My three oldest dd's and I are also in a neighborhood girls/moms bookclub.  In June we read The Princess and the Goblin by George MacDonald.  My girls had already read this book as part of their homeschool curriculum (which means, I read this book three different years! LOL) so we didn't reread for the bookclub this month.  The book is so well written and the characters are so vivid, my girls remembered the story as though they had just read it that week.  Excellent book with so much allegory, it's definitely a keeper and one to be shared through the generations.  George MacDonald was a wonderful story teller. I highly recommend checking out some of his books.  You won't be disappointed.

For July, we are reading The Little Prince by Antoine de Saint-Exupéry with our Mother Daughter group.  It's a sweet story, although my oldest thought it was "weird".  This book was a wild card when I threw it in our line up for our bookclub.  It will be interesting to see what the other girls and their moms thought of the book when we meet in a few weeks.  


Our boys/Moms group is reading The Saturdays by Elizabeth Enright.  This is the first book in the Melendy series.  We read a few of these books in our Mother Daughter bookclub several years ago and the girls (and moms) liked it so much, I thought I'd give it a try with our boys group.  The Melendy series is a great, wholesome group of books about a family that lives life to the fullest, gets into adventures together and loves being together.  Great books for all ages.


Our neighborhood bookclub is also reading about the Melendy's, only we're reading all four books, The Saturdays, The Four Story Mistake, Spiderweb for Two and Then There Were Five, this summer, meeting in August (maybe it's September, I don't remember now!) to discuss the 4 stories.  I need to get busy rereading those books. :)


My oldest will be starting in a new bookclub in the fall w/ teen girls.  We're leading the first book meeting in September and we'll be discussing, The White Company by Sir Arthur Conan Doyle. A tale of chivalry and daring exploits of two knights.  I've only begun reading the book.  So far, it's good. :)


I'm also reading through several other books my oldest will be reading next year for school.  I've read The Tripods by John Christopher.  This is a science fiction trilogy set in the future when the earth has been invaded by Tripods. Just what the Tripods are and what they are doing here on Earth, is discovered through the three books.  Not being a huge reader of science fiction, I actually enjoyed these short, quick reads. I've also read the first two books in C.S. Lewis' Space Trilogy.  I don't know how I've missed reading these books for this long.  I loved his Narnia series and a few other adult books of his that I've read, I don't know why I put off reading his Space Trilogy for so long.  These books will be one of the months selections for my oldest daughters bookclub starting in September. I'm trying to read the books before she does so I know what she's reading. In this case, I'm glad I did. :)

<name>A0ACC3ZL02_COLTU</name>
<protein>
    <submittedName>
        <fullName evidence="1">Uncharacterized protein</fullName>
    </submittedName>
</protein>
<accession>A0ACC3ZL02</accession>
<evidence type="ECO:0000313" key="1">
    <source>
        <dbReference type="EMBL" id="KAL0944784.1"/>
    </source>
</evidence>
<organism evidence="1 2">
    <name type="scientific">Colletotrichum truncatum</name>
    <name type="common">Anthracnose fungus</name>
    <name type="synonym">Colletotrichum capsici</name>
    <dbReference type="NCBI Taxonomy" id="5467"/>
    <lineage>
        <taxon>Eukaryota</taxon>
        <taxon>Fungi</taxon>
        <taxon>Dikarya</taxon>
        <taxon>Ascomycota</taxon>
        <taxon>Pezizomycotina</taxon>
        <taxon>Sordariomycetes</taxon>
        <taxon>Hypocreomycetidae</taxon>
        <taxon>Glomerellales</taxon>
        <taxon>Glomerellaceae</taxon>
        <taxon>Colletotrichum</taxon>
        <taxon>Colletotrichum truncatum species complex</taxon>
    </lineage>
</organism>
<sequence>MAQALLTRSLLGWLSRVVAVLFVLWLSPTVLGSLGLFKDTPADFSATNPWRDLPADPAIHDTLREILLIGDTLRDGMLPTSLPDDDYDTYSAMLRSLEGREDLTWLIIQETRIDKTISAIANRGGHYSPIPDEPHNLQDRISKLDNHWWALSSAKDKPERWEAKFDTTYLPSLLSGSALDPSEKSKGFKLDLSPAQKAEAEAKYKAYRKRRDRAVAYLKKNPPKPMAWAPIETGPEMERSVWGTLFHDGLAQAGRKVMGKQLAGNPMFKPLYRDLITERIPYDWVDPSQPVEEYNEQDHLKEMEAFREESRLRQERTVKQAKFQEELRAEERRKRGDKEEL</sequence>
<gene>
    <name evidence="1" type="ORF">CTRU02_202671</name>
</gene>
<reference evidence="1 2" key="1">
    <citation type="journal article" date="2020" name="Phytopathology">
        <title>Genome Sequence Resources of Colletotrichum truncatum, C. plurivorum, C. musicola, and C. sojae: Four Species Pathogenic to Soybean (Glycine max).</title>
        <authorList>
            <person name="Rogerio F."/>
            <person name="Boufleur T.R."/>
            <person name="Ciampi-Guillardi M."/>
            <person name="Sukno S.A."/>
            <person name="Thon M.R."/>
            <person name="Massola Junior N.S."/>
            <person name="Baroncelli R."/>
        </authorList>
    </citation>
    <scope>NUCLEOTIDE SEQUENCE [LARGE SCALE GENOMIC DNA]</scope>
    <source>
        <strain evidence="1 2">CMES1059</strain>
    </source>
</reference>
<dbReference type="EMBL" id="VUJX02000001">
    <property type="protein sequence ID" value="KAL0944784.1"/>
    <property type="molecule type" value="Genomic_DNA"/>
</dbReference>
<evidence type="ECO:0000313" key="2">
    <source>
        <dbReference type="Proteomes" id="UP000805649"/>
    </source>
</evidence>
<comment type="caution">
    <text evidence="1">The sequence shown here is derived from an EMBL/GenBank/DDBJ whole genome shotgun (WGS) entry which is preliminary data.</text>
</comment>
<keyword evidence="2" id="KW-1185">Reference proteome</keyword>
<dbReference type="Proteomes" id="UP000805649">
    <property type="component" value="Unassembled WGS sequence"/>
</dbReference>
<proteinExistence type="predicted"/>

I've also read some living science books that I'd like my oldest to read that correspond to the subjects and people discussed in  her General Science book.  I found a list at Simply Charlotte Mason of book suggestions to go along with Apologia's science books.  Even though, in my opinion, Apologia text books aren't really text booky (my word :) ), it is nice to have some background, living books to go along with the science.  You can check out their recommendations for living science books here.  So far I've read, A Piece of the Mountain: The Story of Blaise Pascal, by  Joyce McPherson. A Piece of the Mountain follows Pascals life from a young child through his death.  The author details his upbringing, schooling, his faith and his life work.  I found it to be a really interesting story and enjoyed learning more about the man behind the name.  The Fossil Book , by Gary Parker. I haven't read in it's entirety but I have enjoyed the pictures! LOL The pictures are beautiful, very detailed and clear.  This book is from an unapologetic creationist view point.  If that's not your cup of tea, you probably won't enjoy reading the book but you will enjoy the beautiful photography.  I just started, Galen, and the Gateway to Medicine, by Jeanne Bendick.  This is another living history book that follows Galen from his early years in Roman occupied Greece through his informative boyhood years, where he did Geometry for fun, into his adulthood.  Along Came Galileo, also by Jeanne Bendick, is a book that my daughter read last year for school.  I started reading it last year but didn't finish.  I'll have to pick it back up when I'm done w/ Galen and finish before my next daughter starts reading it in the fall.